Genesis Day 2, and heart surgery

A couple of years ago my mother had open-heart surgery at the Whittington Hospital in Archway in North London.  As luck would have it, they opened her chest and unplugged her main arteries on my birthday.  I had visions of her dying on my birthday.  I flew out from Israel to London and hung out at her house in Muswell Hill, taking buses to the hospital every day. It took ages to travel the few kilometers to the hospital and cost at least several pounds (about 20 shekels)  every time I visited her.

At some point, I took the bus  past the hospital, down to Camden Town, I wanted to go to a bike shop called Chamberlaines, to get some Specialized Armadillo tires.  Armadillo tires have steel lining and you can ride for years without punctures, they are generally not available in Israel and I wanted to bring a couple back.

There’s a pawn shop just before Chamberlaine’s and I noticed they had some bikes so I popped in for a look. One of them was called a Ridgeback. It had carbon fibre front forks, a very narrow handlebar and large racing-bike wheels. It was neglected and sad but you could tell it was once a fine bicycle.  They wanted 120 pounds (720 Shekels).  I noticed that its tires were called Marathon Plus.  Not a brand I knew.

I went down to Chamberlaine’s wondering about the bike. I asked if they had Armadillo’s and the attendant said they didn’t but “why didn’t I use Marathon Plus tires which are the best?”.  I said, “How much do they cost?”. “25 pounds each” came the reply.

In other words the 120 pound bicycle had 50 pounds worth of tires on it. It was clearly worth a shot. I went back and bought it for 110 pounds, then had Chamberlaine’s pump up the tires and replace the brakes. I rode my new purchase straight to Condor’s bicycles on the Gray’s Inn road in central London,  another institution.

It took me 15 minutes to get to Condor’s, instead of the hour or so it would have eaten up on foot and public transport. I bought a 30 pound Abus U-lock (they cost over 400 Shekels in Israel and are hard to find) and some lights.  Then I cycled to the hospital, which took 20 minutes.  For the first time since I had arrived, I felt optimistic.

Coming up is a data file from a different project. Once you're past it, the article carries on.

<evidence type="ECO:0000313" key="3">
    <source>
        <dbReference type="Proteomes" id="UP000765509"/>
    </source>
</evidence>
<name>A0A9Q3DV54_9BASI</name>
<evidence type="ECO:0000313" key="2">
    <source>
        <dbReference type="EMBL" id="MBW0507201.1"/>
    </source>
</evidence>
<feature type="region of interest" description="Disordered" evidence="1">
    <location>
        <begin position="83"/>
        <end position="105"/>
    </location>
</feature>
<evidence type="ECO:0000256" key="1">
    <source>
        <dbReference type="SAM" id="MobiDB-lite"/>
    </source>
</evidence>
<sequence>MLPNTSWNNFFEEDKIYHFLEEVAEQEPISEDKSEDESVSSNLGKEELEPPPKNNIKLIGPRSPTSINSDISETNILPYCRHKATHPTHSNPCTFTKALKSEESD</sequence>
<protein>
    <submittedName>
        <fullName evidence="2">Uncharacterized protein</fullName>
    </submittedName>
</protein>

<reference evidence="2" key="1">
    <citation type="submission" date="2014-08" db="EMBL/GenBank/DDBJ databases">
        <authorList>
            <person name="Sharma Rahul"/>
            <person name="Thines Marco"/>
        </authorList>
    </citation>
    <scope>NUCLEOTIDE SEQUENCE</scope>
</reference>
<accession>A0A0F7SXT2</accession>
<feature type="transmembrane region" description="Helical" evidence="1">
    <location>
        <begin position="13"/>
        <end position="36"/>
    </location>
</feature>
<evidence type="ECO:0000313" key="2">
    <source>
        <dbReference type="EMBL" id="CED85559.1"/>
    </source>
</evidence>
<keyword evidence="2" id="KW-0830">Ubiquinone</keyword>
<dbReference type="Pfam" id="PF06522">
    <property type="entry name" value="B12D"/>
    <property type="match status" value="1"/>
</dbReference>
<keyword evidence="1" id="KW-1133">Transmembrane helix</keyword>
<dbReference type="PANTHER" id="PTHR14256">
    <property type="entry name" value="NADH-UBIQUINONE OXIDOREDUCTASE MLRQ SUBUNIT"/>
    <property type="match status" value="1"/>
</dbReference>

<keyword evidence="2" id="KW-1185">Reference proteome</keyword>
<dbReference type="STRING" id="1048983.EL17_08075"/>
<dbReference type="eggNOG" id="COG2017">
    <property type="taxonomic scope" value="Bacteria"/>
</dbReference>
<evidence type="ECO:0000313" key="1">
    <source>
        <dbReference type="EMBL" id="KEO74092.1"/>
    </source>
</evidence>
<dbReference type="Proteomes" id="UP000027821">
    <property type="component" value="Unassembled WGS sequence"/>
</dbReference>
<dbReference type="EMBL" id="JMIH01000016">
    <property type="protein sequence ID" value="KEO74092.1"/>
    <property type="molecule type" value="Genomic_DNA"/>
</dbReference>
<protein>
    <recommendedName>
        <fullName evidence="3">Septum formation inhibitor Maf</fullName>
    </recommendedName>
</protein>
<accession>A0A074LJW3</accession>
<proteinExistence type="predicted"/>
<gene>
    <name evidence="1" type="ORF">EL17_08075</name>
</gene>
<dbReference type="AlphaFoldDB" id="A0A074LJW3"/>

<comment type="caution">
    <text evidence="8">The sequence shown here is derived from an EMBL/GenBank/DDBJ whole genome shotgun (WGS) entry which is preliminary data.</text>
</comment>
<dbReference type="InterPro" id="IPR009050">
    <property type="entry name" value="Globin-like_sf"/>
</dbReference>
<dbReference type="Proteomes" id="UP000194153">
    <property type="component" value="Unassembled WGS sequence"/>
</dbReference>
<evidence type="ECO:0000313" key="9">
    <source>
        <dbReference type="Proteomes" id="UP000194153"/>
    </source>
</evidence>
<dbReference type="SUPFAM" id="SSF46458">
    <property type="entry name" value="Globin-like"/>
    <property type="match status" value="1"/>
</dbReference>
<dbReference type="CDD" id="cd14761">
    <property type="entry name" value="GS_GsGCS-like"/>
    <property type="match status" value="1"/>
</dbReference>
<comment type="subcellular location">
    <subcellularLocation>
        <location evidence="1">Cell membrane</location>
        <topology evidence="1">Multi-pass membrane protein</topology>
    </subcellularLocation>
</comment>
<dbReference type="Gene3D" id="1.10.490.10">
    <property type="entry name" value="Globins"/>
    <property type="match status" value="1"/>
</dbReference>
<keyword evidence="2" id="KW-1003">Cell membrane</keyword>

The Whittington Hospital is at the foot of Highgate Hill, one of the steepest hills in London.  As a cyclist I often made a big detour to avoid Highgate Hill. On this occasion I got out of the hospital feeling elated, my mother was recovering and I felt like testing my new purchase, so I went straight up the hill.  I couldn’t believe how easy it was.  I remember an astonished bus driver staring at me.

The bicycle was a Ridgeback Genesis Day 02. They are out of production now and anyway you can’t get Ridgebacks in Israel.  I later found a document describing who had made it in the seat column.  Its known as a “flat bar racer” (sometimes called a performance bike) and was the first of a kind now taking over in London which are racing bikes with slightly wider tires and comfortable mountain bike style handlebars. It is very fast and comfortable to ride and the best bicycle I have ever owned.

Fortunately I had flown with El Al.  They take bicycles for no extra cost. I got a used bicycle box from a bike shop and put the bike in it, removing the pedals, front wheel and handlebars.




About the Author
Jonathan Lowenstein is an Anglo-Israeli who has lived half his life in England and half in Israel, but has never spent longer then a decade continuously in either country, Both Tel Aviv and London are his native cities and he has almost always commuted by bicycle. In the 1990's, he helped found the Tel Aviv Bicycle Association, arguably Israel's most successful bicycle advocacy organization, now known as the Israel Bicycle Association.